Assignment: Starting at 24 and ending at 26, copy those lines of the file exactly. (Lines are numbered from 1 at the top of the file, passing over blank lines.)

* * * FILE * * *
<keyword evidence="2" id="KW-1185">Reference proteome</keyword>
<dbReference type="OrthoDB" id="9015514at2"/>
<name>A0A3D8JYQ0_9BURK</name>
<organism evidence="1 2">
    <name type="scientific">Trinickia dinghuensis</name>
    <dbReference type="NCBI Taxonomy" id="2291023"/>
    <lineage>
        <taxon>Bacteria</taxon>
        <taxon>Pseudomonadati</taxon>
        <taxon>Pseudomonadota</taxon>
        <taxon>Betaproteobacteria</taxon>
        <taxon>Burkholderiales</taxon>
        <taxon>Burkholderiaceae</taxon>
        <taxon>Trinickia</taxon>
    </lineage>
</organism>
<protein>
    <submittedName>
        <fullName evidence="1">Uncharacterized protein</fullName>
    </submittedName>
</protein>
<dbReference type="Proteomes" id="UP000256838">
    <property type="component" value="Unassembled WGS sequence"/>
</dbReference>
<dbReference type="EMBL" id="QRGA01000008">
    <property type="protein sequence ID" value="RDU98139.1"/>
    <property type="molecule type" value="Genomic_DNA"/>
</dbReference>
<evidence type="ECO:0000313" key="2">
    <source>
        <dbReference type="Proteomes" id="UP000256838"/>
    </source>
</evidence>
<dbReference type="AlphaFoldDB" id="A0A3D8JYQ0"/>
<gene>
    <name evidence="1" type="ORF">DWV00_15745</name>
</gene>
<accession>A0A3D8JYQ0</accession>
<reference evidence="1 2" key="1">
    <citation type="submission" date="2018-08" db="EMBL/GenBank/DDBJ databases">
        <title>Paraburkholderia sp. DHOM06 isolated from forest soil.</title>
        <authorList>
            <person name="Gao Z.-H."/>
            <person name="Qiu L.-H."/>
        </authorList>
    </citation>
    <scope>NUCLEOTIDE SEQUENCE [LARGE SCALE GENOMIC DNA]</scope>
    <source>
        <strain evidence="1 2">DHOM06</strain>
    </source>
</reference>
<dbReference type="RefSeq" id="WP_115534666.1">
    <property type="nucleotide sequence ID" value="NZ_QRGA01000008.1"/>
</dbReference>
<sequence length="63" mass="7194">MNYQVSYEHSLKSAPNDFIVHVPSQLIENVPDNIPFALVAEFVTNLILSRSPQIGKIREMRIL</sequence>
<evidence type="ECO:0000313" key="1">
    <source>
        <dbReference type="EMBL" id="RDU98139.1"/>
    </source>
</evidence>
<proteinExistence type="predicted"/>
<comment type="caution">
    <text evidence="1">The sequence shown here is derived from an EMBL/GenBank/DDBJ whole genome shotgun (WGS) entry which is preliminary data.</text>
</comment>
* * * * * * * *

</dbReference>
<dbReference type="EMBL" id="QRGA01000008">
    <property type="protein sequence ID" value="RDU98139.1"/>